Cooma-Murrawarri on his mother’s side and Yualaraay-Gamileroi on his fathers, Bradley Hardy’s connections are both local and varied – like many of the people of the region.
“A lot of people will only take one tribe, but I want to pay honour to all my ancestors”.
A modern day custodian of the Brewarrina Aboriginal Fish Traps – the Nghunnu – Bradley informs tourists and locals alike about the significance and ongoing relevance of the Nghunnu as a meeting place.
“As it was for eight different tribes years ago, so it is for more and more tribes now – we might not practice traditional corroborees now, but we gather in other ways”.
Bradley sees his role as the responsibility of sharing. Recalling the knowledge that was passed onto him as a younger man, he understands the importance of coming together, and can relate that to the modern world.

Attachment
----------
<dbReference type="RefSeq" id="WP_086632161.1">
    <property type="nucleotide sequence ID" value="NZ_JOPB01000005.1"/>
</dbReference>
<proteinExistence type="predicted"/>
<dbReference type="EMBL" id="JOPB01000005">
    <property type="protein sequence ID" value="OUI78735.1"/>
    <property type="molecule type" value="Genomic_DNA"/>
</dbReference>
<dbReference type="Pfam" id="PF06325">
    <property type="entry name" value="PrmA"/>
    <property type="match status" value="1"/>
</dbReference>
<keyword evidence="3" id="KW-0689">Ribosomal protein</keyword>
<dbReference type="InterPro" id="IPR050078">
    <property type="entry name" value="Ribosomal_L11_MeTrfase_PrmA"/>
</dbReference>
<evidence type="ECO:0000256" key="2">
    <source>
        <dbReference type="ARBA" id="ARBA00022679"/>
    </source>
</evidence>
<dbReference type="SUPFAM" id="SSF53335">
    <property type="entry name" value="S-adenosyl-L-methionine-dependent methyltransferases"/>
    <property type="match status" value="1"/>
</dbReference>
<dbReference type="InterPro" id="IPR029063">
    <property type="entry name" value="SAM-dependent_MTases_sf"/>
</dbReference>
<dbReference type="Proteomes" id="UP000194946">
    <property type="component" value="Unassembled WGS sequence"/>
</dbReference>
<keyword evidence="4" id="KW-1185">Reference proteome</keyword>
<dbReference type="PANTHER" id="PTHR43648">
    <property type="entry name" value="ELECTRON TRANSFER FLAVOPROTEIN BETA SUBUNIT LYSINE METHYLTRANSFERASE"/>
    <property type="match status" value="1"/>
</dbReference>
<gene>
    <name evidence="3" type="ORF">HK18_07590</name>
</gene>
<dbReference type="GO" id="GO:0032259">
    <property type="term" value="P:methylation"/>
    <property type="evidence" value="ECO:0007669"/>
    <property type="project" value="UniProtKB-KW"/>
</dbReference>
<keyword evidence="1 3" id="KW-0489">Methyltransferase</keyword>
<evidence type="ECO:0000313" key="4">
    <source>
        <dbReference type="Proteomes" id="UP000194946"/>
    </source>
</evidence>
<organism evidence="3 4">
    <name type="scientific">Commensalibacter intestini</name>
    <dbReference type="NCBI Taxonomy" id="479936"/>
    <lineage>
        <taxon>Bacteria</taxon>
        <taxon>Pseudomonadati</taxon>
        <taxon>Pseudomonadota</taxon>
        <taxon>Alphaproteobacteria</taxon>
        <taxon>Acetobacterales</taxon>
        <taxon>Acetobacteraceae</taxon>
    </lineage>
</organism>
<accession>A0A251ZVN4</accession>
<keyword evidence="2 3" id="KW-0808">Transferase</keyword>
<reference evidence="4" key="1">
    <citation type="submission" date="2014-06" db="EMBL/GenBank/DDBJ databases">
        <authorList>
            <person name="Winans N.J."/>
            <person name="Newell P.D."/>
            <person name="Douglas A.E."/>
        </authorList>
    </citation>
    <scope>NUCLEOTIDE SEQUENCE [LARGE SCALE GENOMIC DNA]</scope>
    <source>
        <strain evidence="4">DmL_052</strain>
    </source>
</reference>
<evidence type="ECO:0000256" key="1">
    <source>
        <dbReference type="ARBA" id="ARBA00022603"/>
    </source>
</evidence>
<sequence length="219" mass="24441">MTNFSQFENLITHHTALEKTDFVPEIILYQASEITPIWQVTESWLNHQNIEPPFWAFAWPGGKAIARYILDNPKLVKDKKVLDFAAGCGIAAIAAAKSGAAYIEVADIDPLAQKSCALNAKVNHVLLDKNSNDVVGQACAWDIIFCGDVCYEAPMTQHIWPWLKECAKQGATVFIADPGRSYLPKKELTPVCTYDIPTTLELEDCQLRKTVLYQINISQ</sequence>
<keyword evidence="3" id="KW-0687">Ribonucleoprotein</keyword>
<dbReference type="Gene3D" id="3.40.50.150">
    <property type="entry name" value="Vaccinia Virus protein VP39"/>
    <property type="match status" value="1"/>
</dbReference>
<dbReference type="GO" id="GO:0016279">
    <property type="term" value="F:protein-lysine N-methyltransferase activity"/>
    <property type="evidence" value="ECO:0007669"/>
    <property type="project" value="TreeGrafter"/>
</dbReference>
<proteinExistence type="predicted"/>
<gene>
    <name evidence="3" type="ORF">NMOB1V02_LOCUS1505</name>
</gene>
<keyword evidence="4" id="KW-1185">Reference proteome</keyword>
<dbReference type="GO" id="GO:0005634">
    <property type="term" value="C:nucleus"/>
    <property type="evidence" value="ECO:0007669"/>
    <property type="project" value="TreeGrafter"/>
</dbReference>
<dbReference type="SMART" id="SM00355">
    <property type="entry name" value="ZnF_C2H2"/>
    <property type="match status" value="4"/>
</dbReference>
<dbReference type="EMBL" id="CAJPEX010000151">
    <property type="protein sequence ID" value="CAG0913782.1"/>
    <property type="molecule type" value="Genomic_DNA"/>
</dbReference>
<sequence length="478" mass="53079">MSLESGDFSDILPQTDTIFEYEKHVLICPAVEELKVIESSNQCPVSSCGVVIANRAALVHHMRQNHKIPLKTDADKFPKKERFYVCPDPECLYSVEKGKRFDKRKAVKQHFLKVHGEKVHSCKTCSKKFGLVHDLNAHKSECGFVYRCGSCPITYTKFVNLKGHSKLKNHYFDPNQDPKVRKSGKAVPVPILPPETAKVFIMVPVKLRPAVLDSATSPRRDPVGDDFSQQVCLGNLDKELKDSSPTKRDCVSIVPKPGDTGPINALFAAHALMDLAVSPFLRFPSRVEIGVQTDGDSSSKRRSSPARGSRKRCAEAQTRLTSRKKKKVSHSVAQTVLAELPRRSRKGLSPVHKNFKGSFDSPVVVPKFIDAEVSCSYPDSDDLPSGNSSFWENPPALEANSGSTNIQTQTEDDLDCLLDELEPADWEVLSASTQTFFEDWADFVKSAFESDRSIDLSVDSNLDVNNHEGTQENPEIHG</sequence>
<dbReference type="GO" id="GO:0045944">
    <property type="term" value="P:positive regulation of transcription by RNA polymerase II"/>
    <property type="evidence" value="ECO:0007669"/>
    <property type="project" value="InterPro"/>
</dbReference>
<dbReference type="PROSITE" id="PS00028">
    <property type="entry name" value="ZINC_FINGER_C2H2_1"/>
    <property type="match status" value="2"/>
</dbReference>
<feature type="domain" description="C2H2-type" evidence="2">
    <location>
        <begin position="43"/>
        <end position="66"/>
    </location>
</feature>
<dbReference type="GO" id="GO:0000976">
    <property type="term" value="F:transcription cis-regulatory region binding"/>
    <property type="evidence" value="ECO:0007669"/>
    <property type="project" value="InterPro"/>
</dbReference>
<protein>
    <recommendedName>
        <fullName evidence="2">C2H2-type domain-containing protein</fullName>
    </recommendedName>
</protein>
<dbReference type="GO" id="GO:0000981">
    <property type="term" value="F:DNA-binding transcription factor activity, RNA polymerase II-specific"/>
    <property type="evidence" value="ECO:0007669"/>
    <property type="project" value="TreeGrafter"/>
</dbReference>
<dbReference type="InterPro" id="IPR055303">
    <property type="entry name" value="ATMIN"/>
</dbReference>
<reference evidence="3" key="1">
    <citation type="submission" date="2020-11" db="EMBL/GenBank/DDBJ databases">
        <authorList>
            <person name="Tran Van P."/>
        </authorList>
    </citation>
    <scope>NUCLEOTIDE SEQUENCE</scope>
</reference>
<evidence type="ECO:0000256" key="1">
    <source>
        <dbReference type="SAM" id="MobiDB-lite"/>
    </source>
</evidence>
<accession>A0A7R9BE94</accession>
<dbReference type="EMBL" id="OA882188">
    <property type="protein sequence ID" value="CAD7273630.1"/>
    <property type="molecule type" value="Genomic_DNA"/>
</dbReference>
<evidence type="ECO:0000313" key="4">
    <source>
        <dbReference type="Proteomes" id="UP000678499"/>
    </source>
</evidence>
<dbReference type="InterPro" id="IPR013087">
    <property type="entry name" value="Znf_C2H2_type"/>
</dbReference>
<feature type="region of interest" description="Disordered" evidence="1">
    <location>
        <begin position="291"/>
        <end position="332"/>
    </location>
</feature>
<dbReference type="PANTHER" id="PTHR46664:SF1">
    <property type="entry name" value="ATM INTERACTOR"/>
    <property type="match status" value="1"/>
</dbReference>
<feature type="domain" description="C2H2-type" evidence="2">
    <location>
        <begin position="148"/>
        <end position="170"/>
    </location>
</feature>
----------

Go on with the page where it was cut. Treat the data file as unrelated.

“The tours that I do are never about me – it’s one of your duties that for whoever comes in on tour, I share the truth and the history with them”.
This commitment is, for Bradley, about educating the young people in the community, ensuring that knowledge is passed on and providing that bridge of understanding to a new audience. His work, as he sees it, is to pass on that knowledge to ensure that it is, in turn, passed on.
“All this stuff is for the future, as much as the past – I can show our young people ‘look back to our old people, look what they did for us, look how they made things better for us’ and how it was all about coming together”.